Sunday, December 03, 2006

Reader's Diary #198- Diana Brebner: The Golden Lotus (FINISHED!!)

I was never able to get past the feeling that Brebner liked to play the part of a poet. Right down to the Greek references and unicorn (which hilariously did show up on page 79), page after page felt trite. Yet, Brebner won awards for her work as does everyone who publishes a book of poetry in this country. Or so it seems. Easy for me to preach from the pulpit of the unpublished, I guess.

Many of Brebner's poems revolved around paintings. Works by Karel Fabritius, Jan Vermeer, Mary Cassatt and Mary Pratt are the inspiration behind many of the poems contained in The Golden Lotus. I like the idea of art inspired by art- even if I wasn't fussy on Brebner's material. It made me think about the impact that the internet has on this type of poem. I'm going to go out on a limb here and say that poetry publishers are going to invest a lot of money into the books. With returns just above abysmal (if they're lucky), it's no wonder that you don't see a lot of the paintings referenced by poems within the books themselves. I'm assuming that they'd have to pay for the right to use the images and so readers typically would be left in the dark about the artwork unless they had a familiarity with it from a previous experience. Now with the internet, the reader, should s/he be so inclined, can do some of the legwork and look up said artwork online. I wasn't able to find all of the paintings referenced in The Golden Lotus, but I was able to find some, and it made for a more complete reading experience.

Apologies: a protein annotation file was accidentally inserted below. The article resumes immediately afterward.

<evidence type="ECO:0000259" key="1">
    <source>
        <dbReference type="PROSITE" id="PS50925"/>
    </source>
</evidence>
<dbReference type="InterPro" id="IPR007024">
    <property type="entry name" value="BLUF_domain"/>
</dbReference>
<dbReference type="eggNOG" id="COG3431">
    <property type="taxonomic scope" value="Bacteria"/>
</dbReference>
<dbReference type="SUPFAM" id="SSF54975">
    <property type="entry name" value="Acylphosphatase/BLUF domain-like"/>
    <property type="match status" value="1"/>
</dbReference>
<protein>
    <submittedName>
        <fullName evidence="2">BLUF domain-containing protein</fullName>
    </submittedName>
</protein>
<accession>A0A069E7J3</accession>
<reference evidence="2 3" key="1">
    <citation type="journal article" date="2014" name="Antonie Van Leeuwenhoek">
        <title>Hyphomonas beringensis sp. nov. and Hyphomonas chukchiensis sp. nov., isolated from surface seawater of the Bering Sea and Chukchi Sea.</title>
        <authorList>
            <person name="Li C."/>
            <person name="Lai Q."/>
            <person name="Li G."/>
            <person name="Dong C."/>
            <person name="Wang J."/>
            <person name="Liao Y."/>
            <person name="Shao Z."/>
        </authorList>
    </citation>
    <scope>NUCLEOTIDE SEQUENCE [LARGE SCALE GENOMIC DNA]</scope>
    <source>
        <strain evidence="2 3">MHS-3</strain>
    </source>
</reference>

What do you make of poems inspired by paintings, sculptures, and so on? Of course it all depends on what the poem has to say, and how well it says it, but for the most part I think art should be allowed to comment on art, just as on on any other facet of life. Different interpretations are always interesting and could only add to the value of the original artwork. I do wonder if some of the original artists would be upset, thinking that maybe their piece should stand on its own, but personally, if it was me, I'd just be interested in how my work was perceived. Any artists out there want to weigh in on this one?

1 comment:

Barbara Bruederlin said...

Were I an artist, I think I would love to hear the different perspectives on my work.
And I am secretly pleased that the unicorns did indeed show up.